Amy likes running track, playing volleyball, raising animals through the 4-H Club, and playing trumpet in the school band. Jayne enjoys raising show pigs, competitive horseback riding, and skiing.
Amy would like to be an architectural designer because it "combines my interests in sciences, art, and math." Jayne hopes to be a veterinarian "because I love animals."
Last year, Amy and Jayne found that airborne dust increases the melt rate of snow. This year, they decided to assess how dust from dirt roads common in their community might reach the snow pack in nearby mountains as well as how dust affects the melt rate of snow on which it settles.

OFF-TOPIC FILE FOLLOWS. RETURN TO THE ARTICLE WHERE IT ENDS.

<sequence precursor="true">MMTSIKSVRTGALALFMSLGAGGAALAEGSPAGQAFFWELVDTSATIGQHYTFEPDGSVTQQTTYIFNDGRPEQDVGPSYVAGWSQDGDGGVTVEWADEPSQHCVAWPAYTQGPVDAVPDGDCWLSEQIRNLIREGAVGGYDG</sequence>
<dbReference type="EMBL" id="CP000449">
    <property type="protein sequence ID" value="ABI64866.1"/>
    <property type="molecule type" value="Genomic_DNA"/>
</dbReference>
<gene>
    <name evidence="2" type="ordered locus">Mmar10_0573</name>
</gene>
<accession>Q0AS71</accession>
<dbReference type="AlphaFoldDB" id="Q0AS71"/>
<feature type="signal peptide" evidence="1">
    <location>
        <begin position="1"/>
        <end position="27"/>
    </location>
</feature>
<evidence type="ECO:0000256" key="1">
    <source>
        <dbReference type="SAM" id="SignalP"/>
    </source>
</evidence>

Amy and Jayne measured how much dust scatters from dirt roads by designing and installing sampling devices and placing them at intervals successively further from a dirt road. They also collected snow at increasing distances from their sampling sites and tested it for reflectivity, melt rate, and amounts of particulate matter. They found that dust scatters in predictable patterns from heavily used dirt roads. Snow contaminated with dust melts significantly faster than snow without dust.